People are developing dementia a decade before they were 20 years ago, perhaps because of environmental factors such as pollution and the stepped-up use of insecticides, a wide-ranging international study has found.
The study, which compared 21 Western countries between the years 1989 and 2010, found that the disease is now being regularly diagnosed in people in their late 40s and that death rates are soaring.
The study was published in the Surgical Neurology International journal, and its findings publicized in the London Times newspaper Thursday.
The problem was particularly acute in the United States, where neurological deaths in men aged over 75 have nearly tripled and in women risen more than fivefold, the leader of the study, Colin Pritchard from Bournemouth University, told the London Times.
Scientists quoted in the study said a combination of environmental factors such as pollution from aircraft and cars as well as widespread use of pesticides could be the culprit, the newspaper reported.
9 February 2016
Governments proposed for the first time on Monday to reduce climate pollution from airplanes, plugging one of the biggest loopholes in last December’s landmark Paris agreement.
The global initiative was a first attempt to halt carbon emissions from air travel – one of the fastest growing sources of climate pollution.
In a call with reporters, White House officials described the standards as “a huge deal”, noting that the aviation authority has also proposed an aspirational goal to achieve carbon neutrality by 2020.
But campaign groups, specifically the International Council on Clean Transportation, said the proposed standards were a missed opportunity and would have little real effect in curbing emissions.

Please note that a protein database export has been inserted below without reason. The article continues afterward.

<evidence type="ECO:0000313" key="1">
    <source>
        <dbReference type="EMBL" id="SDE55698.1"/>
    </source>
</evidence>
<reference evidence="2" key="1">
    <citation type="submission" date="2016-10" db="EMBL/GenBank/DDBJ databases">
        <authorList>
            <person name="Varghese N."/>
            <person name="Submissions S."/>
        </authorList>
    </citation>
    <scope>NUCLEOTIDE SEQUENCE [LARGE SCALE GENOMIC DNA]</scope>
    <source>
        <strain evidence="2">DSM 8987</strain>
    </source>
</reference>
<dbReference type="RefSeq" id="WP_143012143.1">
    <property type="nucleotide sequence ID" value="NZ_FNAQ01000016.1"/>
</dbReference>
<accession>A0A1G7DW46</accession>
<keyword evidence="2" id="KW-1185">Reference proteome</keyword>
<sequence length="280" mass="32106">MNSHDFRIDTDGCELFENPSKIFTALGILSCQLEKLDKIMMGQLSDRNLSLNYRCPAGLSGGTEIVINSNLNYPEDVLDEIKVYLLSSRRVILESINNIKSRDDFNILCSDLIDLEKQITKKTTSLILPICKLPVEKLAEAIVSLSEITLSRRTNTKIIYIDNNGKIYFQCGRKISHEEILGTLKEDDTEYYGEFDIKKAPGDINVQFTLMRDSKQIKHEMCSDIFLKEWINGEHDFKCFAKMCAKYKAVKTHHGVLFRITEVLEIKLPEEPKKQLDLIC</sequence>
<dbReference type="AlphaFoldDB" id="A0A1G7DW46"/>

The standards proposed at an expert meeting of the International Civil Aviation Organisation (Icao) in Montreal would apply to all new commercial and business aircraft delivered after 1 January 2028.
But they exclude aircraft that are already in use, and as most airlines have lifetimes of 20-30 years, it will take decades to cover the current fleet.
In addition, the standards would on average require only a 4% reduction in the cruise fuel consumption of new aircraft, compared to 2015.
The proposals will be put to countries for formal adoption next year.
Icao said the standard was aimed at larger aircraft, which were responsible for the vast majority of global aviation emissions.
“The goal of this process is ultimately to ensure that when the next generation of aircraft types enter service, there will be guaranteed reductions in international CO2 emissions,” Olumuyiwa Benard Aliu, president of the Icao council said.
“We also recognize that the projected doubling of global passengers and flights by 2030 must be managed responsibly and sustainably.”
The exclusion of high-polluting industries such as international aviation and shipping was seen as a major weakness of the historic agreement reached last December.
Currently, air travel and shipping together account for about 5% of global greenhouse gas emissions, but are projected to account for about 30% by 2050. But emerging economies had balked at the idea of including shipping and aviation in the Paris agreement, and so negotiators left them out of the deal.
White House officials said they were satisfied with the proposed standard – given the range of countries’ positions. The European Union and some emerging economics had been reluctant to take stronger action. “This is a really a strong result,” the officials said. “It’s the first ever CO2 standards for aircraft covering existing aircraft.”